On the Lagrangian Biduality of Sparsity Minimization Problems

On the Lagrangian Biduality of Sparsity Minimization Problems


Recent results in Compressive Sensing have shown that, under certain conditions, the solution to an underdetermined system of linear equations with sparsity-based regularization can be accurately recovered by solving convex relaxations of the original problem. In this work, we present a novel primal-dual analysis on a class of sparsity minimization problems. We show that the Lagrangian bidual (i.e., the Lagrangian dual of the Lagrangian dual) of the sparsity minimization problems can be used to derive interesting convex relaxations: the bidual of the -minimization problem is the -minimization problem; and the bidual of the -minimization problem for enforcing group sparsity on structured data is the -minimization problem. The analysis provides a means to compute per-instance non-trivial lower bounds on the (group) sparsity of the desired solutions. In a real-world application, the bidual relaxation improves the performance of a sparsity-based classification framework applied to robust face recognition.


1 Introduction

The last decade has seen a renewed interest in the problem of solving an underdetermined system of equations , , where , by regularizing its solution to be sparse, i.e., having very few non-zero entries. Specifically, if one aims to find with the least number of nonzero entries that solves the linear system, the problem is known as -minimization:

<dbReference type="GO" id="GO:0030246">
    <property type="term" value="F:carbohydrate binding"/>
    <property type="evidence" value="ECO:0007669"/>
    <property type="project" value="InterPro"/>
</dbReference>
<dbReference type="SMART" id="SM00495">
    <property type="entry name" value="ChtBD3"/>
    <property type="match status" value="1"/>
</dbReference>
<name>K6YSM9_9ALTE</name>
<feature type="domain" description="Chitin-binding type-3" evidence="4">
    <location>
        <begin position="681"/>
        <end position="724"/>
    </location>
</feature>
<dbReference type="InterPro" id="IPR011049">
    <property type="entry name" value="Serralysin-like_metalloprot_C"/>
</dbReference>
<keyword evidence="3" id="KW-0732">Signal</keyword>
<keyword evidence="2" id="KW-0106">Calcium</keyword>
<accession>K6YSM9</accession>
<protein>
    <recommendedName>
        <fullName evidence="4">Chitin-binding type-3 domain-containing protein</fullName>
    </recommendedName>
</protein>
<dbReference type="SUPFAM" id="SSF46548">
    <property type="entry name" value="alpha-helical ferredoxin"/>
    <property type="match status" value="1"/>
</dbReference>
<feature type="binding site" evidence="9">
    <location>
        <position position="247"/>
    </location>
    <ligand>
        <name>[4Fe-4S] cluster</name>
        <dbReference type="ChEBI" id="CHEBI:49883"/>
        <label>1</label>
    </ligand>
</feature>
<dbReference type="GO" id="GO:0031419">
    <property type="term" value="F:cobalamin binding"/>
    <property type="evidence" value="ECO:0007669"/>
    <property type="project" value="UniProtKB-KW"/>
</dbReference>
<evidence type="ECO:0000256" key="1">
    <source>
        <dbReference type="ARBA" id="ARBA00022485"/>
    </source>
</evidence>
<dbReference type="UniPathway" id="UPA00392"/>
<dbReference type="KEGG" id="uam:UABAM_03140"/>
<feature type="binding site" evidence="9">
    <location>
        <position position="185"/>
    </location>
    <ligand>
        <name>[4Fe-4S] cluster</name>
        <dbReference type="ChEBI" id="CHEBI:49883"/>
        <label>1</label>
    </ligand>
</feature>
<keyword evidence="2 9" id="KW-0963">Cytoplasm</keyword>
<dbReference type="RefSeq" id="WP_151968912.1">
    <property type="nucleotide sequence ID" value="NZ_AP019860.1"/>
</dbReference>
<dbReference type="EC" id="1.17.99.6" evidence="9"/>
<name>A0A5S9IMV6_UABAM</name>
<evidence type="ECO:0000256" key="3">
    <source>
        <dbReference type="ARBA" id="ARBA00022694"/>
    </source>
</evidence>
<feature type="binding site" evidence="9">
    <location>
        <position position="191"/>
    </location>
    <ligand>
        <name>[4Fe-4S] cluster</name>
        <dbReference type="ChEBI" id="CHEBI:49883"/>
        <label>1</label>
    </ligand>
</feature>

The problem is intended to seek entry-wise sparsity in and is known to be NP-hard in general. In Compressive Sensing (CS) literature, it has been shown that the solution to (1) often can be obtained by solving a more tractable linear program, namely, -minimization [8, 4]:


This unconventional equivalence relation between and and the more recent numerical solutions [3, 16] to efficiently recover high-dimensional sparse signal have been a very competitive research area in CS. Its broad applications have included sparse error correction [6], compressive imaging [23], image denoising and restoration [11, 17], and face recognition [21, 13], to name a few.

In addition to enforcing entry-wise sparsity in a linear system of equations, the notion of group sparsity has attracted increasing attention in recent years [18, 12, 13]. In this case, one assumes that the matrix has some underlying structure, and can be grouped into blocks: , where and . Accordingly, the vector is split into several blocks as , where . In this case, it is of interest to estimate with the least number of blocks containing non-zero entries. The group sparsity minimization problem is posed as


where is the indicator function. Since the expression can be written as , it is also denoted as , the -norm of .